*** Reason: Solution failed to converge in 0 iterations (PETSc reason DIVERGED_PCSETUP_FAILED, residual norm ||r|| = 0.000000e+00).
*** Where: This error was encountered inside PETScKrylovSolver.cpp.
*** Process: 0
***
*** DOLFIN version: 2017.2.0.dev0
*** Git changeset: 4da7bfb2502e1e09f00770010ed13f4983e460f0
*** -------------------------------------------------------------------------
```

Is this an out of memory error? That's my assumption but I am not sure.

Without mumps I get out of memory errors already at a lower resolution

```
UMFPACK V5.7.6 (May 4, 2016): ERROR: out of memory
Traceback (most recent call last):
...
solve(AA, uu.vector(), bb, *solver_params)
File "/home/wu/.local/lib/python3.6/site-packages/dolfin/fem/solving.py", line 310, in solve
return cpp.la_solve(*args)
File "/home/wu/.local/lib/python3.6/site-packages/dolfin/cpp/la.py", line 4903, in la_solve
return _la.la_solve(*args)
RuntimeError:
*** -------------------------------------------------------------------------
*** DOLFIN encountered an error. If you are not able to resolve this issue
*** using the information listed below, you can ask for help at
***
*** fenics-support@googlegroups.com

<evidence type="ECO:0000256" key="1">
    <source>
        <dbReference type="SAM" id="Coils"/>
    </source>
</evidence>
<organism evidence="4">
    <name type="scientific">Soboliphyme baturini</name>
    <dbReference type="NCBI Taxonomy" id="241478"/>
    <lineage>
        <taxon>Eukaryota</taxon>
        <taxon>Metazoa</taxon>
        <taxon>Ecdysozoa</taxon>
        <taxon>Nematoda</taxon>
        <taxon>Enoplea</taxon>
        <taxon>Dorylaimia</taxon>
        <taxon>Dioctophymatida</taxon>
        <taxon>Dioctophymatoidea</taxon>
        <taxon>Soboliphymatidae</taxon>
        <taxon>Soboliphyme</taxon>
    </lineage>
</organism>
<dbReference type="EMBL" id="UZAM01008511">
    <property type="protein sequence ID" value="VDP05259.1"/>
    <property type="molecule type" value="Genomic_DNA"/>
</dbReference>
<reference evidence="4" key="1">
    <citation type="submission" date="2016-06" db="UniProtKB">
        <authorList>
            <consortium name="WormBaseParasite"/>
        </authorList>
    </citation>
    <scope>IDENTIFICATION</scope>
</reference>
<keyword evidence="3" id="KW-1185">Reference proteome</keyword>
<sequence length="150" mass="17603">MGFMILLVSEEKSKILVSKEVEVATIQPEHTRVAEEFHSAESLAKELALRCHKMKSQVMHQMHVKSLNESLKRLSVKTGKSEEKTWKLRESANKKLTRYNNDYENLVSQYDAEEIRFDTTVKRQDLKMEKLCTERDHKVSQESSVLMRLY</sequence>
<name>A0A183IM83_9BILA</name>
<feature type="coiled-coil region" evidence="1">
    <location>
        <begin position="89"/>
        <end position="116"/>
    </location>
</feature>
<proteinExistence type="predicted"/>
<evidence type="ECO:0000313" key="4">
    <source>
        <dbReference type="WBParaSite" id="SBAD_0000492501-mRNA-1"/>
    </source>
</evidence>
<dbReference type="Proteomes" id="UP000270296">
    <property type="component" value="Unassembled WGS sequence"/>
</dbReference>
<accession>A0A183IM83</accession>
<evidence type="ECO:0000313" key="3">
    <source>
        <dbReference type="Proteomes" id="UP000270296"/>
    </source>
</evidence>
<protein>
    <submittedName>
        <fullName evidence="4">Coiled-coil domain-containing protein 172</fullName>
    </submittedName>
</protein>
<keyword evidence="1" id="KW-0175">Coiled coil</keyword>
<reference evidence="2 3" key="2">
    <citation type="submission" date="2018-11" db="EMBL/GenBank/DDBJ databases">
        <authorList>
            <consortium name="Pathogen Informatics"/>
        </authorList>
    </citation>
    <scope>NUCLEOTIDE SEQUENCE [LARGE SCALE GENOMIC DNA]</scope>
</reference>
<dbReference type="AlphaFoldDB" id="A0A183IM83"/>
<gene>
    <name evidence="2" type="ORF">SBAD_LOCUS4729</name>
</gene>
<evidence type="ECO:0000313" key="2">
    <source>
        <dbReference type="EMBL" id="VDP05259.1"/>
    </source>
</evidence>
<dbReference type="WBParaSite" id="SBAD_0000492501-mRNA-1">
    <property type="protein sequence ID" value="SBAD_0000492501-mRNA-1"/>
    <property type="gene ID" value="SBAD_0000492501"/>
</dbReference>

***
*** Remember to include the error message listed below and, if possible,
*** include a *minimal* running example to reproduce the error.
***
*** -------------------------------------------------------------------------
*** Error: Unable to successfully call PETSc function 'KSPSolve'.
*** Reason: PETSc error code is: 76 (Error in external library).
*** Where: This error was encountered inside /data/wu/gits/dolfin/dolfin/la/PETScKrylovSolver.cpp.
*** Process: 0
***
*** DOLFIN version: 2017.2.0.dev0
*** Git changeset: 4da7bfb2502e1e09f00770010ed13f4983e460f0
*** -------------------------------------------------------------------------
```

Moving to a larger workstation with 512GB of RAM with mumps only yields the cryptic.

`Problem with integer stack size 1 1 9`

which according to Google is an error in mumps which except for the appearing in the source code is undocumented.

Can I just use different solver_params? Or do I need 64bit index PETSc? Which solver?

### 2 Answers

For scalable iterative strategies to solving the elasticity equations, try PETSc AMG + Conjugate Gradient. You can see an example of setting this up here: https://bitbucket.org/fenics-project/dolfin/src/bc08b002b887cff99bf126028e2281ef27a81b7e/demo/undocumented/elasticity/python/demo_elasticity.py?at=master&fileviewer=file-view-default

UMFPACK seems to store an unnecessarily large integer internally, and this limits its used to smaller problems than one would expect for a given int type.

Thank you for the pointer. I could use this.

I am still interested though, if there is a direct solver I can use for large systems, for example for mixed formulation or additional constrains with Lagrange multipliers.

I would also be interested if there existed some parameters for solve such that my example code would simply run without the aforementioned errors.